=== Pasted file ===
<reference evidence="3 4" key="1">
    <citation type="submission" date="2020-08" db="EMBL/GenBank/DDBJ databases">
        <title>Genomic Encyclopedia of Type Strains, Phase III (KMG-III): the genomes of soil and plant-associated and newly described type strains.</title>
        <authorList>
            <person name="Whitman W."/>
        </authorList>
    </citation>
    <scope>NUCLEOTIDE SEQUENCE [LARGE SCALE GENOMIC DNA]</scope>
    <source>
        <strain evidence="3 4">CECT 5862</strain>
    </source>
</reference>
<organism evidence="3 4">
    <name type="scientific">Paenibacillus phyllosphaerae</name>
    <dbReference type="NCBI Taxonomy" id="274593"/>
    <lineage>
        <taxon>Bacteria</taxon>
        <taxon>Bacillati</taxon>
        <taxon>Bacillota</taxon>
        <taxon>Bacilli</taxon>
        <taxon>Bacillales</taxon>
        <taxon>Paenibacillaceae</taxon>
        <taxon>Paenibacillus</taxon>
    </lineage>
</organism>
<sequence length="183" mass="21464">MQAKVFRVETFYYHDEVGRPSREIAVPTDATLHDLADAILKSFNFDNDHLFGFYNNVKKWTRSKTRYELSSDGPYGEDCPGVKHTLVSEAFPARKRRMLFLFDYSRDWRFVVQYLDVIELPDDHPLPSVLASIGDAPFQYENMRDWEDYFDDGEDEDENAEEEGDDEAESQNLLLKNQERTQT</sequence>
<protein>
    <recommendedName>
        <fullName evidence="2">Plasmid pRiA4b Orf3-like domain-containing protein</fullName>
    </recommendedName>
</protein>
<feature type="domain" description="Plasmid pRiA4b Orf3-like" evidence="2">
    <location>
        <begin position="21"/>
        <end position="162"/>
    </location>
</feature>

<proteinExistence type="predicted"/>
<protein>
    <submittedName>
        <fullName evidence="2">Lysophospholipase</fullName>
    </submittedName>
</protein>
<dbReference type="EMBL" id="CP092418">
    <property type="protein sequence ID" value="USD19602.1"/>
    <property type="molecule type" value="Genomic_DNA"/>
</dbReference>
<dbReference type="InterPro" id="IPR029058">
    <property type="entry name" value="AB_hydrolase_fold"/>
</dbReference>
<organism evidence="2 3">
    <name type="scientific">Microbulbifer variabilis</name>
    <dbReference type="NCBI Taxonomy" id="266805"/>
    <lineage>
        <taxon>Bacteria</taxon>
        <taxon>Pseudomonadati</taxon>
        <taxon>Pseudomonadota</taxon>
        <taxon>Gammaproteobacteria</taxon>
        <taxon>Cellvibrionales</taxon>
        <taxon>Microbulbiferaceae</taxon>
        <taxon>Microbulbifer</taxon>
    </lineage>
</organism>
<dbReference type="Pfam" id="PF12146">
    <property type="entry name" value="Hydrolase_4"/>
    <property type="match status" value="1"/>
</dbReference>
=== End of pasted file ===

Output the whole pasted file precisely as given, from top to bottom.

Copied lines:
<reference evidence="3 4" key="1">
    <citation type="submission" date="2020-08" db="EMBL/GenBank/DDBJ databases">
        <title>Genomic Encyclopedia of Type Strains, Phase III (KMG-III): the genomes of soil and plant-associated and newly described type strains.</title>
        <authorList>
            <person name="Whitman W."/>
        </authorList>
    </citation>
    <scope>NUCLEOTIDE SEQUENCE [LARGE SCALE GENOMIC DNA]</scope>
    <source>
        <strain evidence="3 4">CECT 5862</strain>
    </source>
</reference>
<organism evidence="3 4">
    <name type="scientific">Paenibacillus phyllosphaerae</name>
    <dbReference type="NCBI Taxonomy" id="274593"/>
    <lineage>
        <taxon>Bacteria</taxon>
        <taxon>Bacillati</taxon>
        <taxon>Bacillota</taxon>
        <taxon>Bacilli</taxon>
        <taxon>Bacillales</taxon>
        <taxon>Paenibacillaceae</taxon>
        <taxon>Paenibacillus</taxon>
    </lineage>
</organism>
<sequence length="183" mass="21464">MQAKVFRVETFYYHDEVGRPSREIAVPTDATLHDLADAILKSFNFDNDHLFGFYNNVKKWTRSKTRYELSSDGPYGEDCPGVKHTLVSEAFPARKRRMLFLFDYSRDWRFVVQYLDVIELPDDHPLPSVLASIGDAPFQYENMRDWEDYFDDGEDEDENAEEEGDDEAESQNLLLKNQERTQT</sequence>
<protein>
    <recommendedName>
        <fullName evidence="2">Plasmid pRiA4b Orf3-like domain-containing protein</fullName>
    </recommendedName>
</protein>
<feature type="domain" description="Plasmid pRiA4b Orf3-like" evidence="2">
    <location>
        <begin position="21"/>
        <end position="162"/>
    </location>
</feature>

<proteinExistence type="predicted"/>
<protein>
    <submittedName>
        <fullName evidence="2">Lysophospholipase</fullName>
    </submittedName>
</protein>
<dbReference type="EMBL" id="CP092418">
    <property type="protein sequence ID" value="USD19602.1"/>
    <property type="molecule type" value="Genomic_DNA"/>
</dbReference>
<dbReference type="InterPro" id="IPR029058">
    <property type="entry name" value="AB_hydrolase_fold"/>
</dbReference>
<organism evidence="2 3">
    <name type="scientific">Microbulbifer variabilis</name>
    <dbReference type="NCBI Taxonomy" id="266805"/>
    <lineage>
        <taxon>Bacteria</taxon>
        <taxon>Pseudomonadati</taxon>
        <taxon>Pseudomonadota</taxon>
        <taxon>Gammaproteobacteria</taxon>
        <taxon>Cellvibrionales</taxon>
        <taxon>Microbulbiferaceae</taxon>
        <taxon>Microbulbifer</taxon>
    </lineage>
</organism>
<dbReference type="Pfam" id="PF12146">
    <property type="entry name" value="Hydrolase_4"/>
    <property type="match status" value="1"/>
</dbReference>